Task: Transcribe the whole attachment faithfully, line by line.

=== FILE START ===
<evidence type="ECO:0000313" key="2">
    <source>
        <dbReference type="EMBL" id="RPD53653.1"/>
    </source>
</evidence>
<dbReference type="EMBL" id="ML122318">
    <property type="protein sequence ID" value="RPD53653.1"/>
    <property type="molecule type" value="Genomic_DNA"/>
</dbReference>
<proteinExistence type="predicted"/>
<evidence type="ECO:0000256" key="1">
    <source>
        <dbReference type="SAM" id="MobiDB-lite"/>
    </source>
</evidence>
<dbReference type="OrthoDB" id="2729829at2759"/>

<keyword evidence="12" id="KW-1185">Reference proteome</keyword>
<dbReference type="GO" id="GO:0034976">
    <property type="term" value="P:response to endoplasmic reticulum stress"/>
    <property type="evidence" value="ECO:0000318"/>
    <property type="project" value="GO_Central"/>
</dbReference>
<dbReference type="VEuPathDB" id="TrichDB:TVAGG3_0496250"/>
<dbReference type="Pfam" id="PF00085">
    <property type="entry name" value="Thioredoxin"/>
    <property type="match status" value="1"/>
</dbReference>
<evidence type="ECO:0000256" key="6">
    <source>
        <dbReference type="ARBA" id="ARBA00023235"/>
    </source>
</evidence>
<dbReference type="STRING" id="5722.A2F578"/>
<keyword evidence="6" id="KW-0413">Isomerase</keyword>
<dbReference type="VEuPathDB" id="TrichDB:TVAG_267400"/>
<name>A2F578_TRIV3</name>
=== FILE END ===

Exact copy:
<evidence type="ECO:0000313" key="2">
    <source>
        <dbReference type="EMBL" id="RPD53653.1"/>
    </source>
</evidence>
<dbReference type="EMBL" id="ML122318">
    <property type="protein sequence ID" value="RPD53653.1"/>
    <property type="molecule type" value="Genomic_DNA"/>
</dbReference>
<proteinExistence type="predicted"/>
<evidence type="ECO:0000256" key="1">
    <source>
        <dbReference type="SAM" id="MobiDB-lite"/>
    </source>
</evidence>
<dbReference type="OrthoDB" id="2729829at2759"/>

<keyword evidence="12" id="KW-1185">Reference proteome</keyword>
<dbReference type="GO" id="GO:0034976">
    <property type="term" value="P:response to endoplasmic reticulum stress"/>
    <property type="evidence" value="ECO:0000318"/>
    <property type="project" value="GO_Central"/>
</dbReference>
<dbReference type="VEuPathDB" id="TrichDB:TVAGG3_0496250"/>
<dbReference type="Pfam" id="PF00085">
    <property type="entry name" value="Thioredoxin"/>
    <property type="match status" value="1"/>
</dbReference>
<evidence type="ECO:0000256" key="6">
    <source>
        <dbReference type="ARBA" id="ARBA00023235"/>
    </source>
</evidence>
<dbReference type="STRING" id="5722.A2F578"/>
<keyword evidence="6" id="KW-0413">Isomerase</keyword>
<dbReference type="VEuPathDB" id="TrichDB:TVAG_267400"/>
<name>A2F578_TRIV3</name>